In his book “Stoicism and the Art of Happiness“, the author Donald Robertson explores the ancient philosophy of Stoicism and its relevance to modern life. Through accessible and engaging writing, Robertson offers readers an understanding of the key tenets of Stoicism and how they can be applied to find greater happiness and fulfilment in life. Drawing on the writings of the great Stoic philosophers such as Epictetus, Seneca, and Marcus Aurelius, Robertson presents practical exercises and techniques for developing a more Stoic approach to life, encouraging readers to cultivate resilience, inner peace, and a sense of purpose.
How Stoicism has transformed my life
I have adopted many powerful stoic principles the last couple of years that increased my baseline happiness levels. One of the big ones, second only to learning to stop giving a shit about what people might think of me and what I do (still Work in Progress!), is the Stoic idea of being indifferent to thing that are not under ‘our direct control’. The weather, death, traffic, other people, outcome of soccer games, train delays, sickness, international politics etc.. So much anger, anxiety and frustration has been avoided since I fully committed to this principle. What a great source of fulfilment and tranquility! This book does a great job summarizing Stoic philosophy in a practical fashion.
Video Review of Stoicism and the Art of Happiness.
Notes and Highlights – Stoicism and he Art of Happiness
The Dichotomy of Control
– Mindfulness of what is up to us and what’s not is one of the main remedies for emotional suffering.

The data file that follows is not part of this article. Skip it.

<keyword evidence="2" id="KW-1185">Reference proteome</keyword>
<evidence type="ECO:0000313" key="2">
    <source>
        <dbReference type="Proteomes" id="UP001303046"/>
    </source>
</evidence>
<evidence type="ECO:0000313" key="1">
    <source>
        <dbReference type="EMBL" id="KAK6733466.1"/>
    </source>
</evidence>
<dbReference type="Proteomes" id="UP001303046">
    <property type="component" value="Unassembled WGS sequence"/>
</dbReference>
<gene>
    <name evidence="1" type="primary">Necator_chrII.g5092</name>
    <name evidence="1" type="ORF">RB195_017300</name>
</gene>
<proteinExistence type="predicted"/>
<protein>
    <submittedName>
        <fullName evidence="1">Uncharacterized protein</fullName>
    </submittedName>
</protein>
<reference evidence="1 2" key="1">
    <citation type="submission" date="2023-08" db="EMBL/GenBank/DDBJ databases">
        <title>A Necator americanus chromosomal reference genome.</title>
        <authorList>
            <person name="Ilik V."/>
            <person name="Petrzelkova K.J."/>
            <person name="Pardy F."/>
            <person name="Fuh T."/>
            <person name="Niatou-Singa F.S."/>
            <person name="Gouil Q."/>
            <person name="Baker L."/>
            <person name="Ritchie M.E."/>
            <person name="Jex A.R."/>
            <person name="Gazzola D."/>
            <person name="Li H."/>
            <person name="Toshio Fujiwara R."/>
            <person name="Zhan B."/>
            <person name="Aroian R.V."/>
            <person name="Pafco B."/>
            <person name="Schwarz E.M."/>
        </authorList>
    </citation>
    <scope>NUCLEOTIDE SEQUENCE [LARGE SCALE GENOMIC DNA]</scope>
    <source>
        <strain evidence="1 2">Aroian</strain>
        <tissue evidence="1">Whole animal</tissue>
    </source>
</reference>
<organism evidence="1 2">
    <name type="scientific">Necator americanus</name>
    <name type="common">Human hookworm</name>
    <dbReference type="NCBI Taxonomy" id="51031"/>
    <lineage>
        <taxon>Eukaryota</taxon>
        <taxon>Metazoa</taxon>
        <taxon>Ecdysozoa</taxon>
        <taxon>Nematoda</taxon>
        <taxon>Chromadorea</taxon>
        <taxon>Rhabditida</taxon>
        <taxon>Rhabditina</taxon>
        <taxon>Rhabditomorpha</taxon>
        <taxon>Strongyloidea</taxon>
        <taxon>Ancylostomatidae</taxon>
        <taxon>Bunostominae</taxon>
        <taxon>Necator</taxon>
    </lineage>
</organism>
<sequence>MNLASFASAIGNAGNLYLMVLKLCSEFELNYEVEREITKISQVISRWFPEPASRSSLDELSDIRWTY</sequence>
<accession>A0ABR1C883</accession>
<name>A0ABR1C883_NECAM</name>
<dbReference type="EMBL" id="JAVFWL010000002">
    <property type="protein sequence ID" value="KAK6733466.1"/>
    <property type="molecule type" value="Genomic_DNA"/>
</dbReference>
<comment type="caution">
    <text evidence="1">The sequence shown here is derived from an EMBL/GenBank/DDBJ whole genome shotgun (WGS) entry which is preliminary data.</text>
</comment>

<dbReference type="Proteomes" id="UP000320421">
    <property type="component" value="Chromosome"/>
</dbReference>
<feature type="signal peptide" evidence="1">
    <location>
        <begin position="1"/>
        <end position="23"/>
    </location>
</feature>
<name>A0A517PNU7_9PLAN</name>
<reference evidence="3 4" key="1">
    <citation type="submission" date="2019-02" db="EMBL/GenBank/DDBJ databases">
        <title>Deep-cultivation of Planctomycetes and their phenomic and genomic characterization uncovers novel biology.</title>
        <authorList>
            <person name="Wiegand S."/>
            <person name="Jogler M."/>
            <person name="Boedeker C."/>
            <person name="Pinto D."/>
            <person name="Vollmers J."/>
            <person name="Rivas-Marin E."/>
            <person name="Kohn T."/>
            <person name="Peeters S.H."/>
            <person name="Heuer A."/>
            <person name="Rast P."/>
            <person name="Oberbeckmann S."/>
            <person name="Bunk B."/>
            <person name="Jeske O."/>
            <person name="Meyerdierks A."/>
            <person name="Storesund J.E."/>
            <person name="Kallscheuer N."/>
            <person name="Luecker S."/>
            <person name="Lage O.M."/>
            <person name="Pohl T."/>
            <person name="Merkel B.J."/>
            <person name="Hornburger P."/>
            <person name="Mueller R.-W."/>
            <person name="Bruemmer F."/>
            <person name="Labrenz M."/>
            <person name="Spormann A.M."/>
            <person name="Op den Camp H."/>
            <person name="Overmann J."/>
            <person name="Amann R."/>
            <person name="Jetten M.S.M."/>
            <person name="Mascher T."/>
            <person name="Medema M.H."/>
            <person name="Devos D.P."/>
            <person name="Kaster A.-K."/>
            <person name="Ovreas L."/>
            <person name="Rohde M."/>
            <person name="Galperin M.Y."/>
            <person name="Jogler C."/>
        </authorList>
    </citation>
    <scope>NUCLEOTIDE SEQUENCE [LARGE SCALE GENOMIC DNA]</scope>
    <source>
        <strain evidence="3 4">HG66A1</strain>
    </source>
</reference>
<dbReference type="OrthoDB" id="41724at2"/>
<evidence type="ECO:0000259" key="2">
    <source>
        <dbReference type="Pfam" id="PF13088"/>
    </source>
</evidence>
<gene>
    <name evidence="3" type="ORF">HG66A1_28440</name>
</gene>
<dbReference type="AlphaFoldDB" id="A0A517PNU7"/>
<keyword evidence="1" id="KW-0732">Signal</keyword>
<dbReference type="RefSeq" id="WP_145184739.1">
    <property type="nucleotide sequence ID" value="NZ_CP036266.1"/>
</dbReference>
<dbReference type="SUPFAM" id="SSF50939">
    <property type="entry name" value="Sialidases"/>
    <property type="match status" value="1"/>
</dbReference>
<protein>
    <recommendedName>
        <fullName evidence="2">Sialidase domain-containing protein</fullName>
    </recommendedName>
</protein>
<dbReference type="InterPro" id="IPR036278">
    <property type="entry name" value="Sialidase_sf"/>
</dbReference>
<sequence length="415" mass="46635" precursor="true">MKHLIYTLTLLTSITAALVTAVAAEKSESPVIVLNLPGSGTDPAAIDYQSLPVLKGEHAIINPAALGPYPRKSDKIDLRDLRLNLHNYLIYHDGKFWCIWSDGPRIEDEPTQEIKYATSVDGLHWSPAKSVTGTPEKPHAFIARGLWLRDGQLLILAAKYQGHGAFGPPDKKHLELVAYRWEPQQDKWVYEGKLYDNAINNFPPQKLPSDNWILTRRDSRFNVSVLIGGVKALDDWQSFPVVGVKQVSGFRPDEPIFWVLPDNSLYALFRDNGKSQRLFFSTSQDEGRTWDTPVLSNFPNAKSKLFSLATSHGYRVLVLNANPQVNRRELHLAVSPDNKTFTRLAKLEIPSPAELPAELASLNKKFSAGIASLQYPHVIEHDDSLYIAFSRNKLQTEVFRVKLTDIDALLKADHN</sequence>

Review the days of your life
-Set you intentions each morning and evaluate how you did each evening. Where did you act virtuously, and where did you miss the mark? Review your actions and evaluate you conduct.
The Truth about Judgement
“Men are disturbed not by things, but by the views which they take of them” – Epictetus
Novice Stoics should begin by training themselves each day:
- To endure what they irrationally fear, or find aversive, with courage and perseverance.
To renounce, or abstain from, what they irrationally crave, through discretion and self-discipline.
The goal of a Sage (the Stoics ideal) would not be to benefit others, which is beyond his control, but rather simply do his best to benefit them. Like an archer firing a arrow, his work is done when he has done his best, weather or not he hit his target.
Book Verdict – Stoicism and he Art of Happiness
Stoicism and he Art of Happiness is a great book, even excellent if you can ignore its repetitive textbook nature, that provides a comprehensive overview of Stoicism. It’s also full of Stoic exercises on how to apply the philosophy to everyday life.
That said, I still believe that William Irvine’s A Guide to the Good Life’ is the best starting point if you are curious about Stoicism–and you should be. It’s a fascinating and very practical philosophy!